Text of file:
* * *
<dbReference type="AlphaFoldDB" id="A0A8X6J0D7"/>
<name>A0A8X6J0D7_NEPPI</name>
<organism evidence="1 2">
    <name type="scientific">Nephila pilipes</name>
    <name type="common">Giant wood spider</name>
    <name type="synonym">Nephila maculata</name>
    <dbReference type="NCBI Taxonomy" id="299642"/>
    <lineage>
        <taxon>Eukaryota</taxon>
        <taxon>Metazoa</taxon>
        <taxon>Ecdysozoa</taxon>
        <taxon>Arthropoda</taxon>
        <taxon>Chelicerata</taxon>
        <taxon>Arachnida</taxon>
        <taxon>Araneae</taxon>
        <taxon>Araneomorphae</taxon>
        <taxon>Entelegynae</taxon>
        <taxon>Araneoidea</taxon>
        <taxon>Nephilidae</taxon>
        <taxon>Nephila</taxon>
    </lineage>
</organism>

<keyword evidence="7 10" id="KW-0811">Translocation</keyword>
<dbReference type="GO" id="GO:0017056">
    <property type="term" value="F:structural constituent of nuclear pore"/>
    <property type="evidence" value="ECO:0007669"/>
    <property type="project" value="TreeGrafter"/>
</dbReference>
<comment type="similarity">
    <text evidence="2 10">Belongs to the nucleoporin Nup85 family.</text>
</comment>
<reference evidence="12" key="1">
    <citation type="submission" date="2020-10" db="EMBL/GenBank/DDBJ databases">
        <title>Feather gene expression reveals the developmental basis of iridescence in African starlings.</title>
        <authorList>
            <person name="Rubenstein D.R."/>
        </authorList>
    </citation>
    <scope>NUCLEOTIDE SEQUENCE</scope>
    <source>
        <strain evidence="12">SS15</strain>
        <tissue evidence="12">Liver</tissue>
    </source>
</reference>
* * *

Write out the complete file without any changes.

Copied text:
<dbReference type="AlphaFoldDB" id="A0A8X6J0D7"/>
<name>A0A8X6J0D7_NEPPI</name>
<organism evidence="1 2">
    <name type="scientific">Nephila pilipes</name>
    <name type="common">Giant wood spider</name>
    <name type="synonym">Nephila maculata</name>
    <dbReference type="NCBI Taxonomy" id="299642"/>
    <lineage>
        <taxon>Eukaryota</taxon>
        <taxon>Metazoa</taxon>
        <taxon>Ecdysozoa</taxon>
        <taxon>Arthropoda</taxon>
        <taxon>Chelicerata</taxon>
        <taxon>Arachnida</taxon>
        <taxon>Araneae</taxon>
        <taxon>Araneomorphae</taxon>
        <taxon>Entelegynae</taxon>
        <taxon>Araneoidea</taxon>
        <taxon>Nephilidae</taxon>
        <taxon>Nephila</taxon>
    </lineage>
</organism>

<keyword evidence="7 10" id="KW-0811">Translocation</keyword>
<dbReference type="GO" id="GO:0017056">
    <property type="term" value="F:structural constituent of nuclear pore"/>
    <property type="evidence" value="ECO:0007669"/>
    <property type="project" value="TreeGrafter"/>
</dbReference>
<comment type="similarity">
    <text evidence="2 10">Belongs to the nucleoporin Nup85 family.</text>
</comment>
<reference evidence="12" key="1">
    <citation type="submission" date="2020-10" db="EMBL/GenBank/DDBJ databases">
        <title>Feather gene expression reveals the developmental basis of iridescence in African starlings.</title>
        <authorList>
            <person name="Rubenstein D.R."/>
        </authorList>
    </citation>
    <scope>NUCLEOTIDE SEQUENCE</scope>
    <source>
        <strain evidence="12">SS15</strain>
        <tissue evidence="12">Liver</tissue>
    </source>
</reference>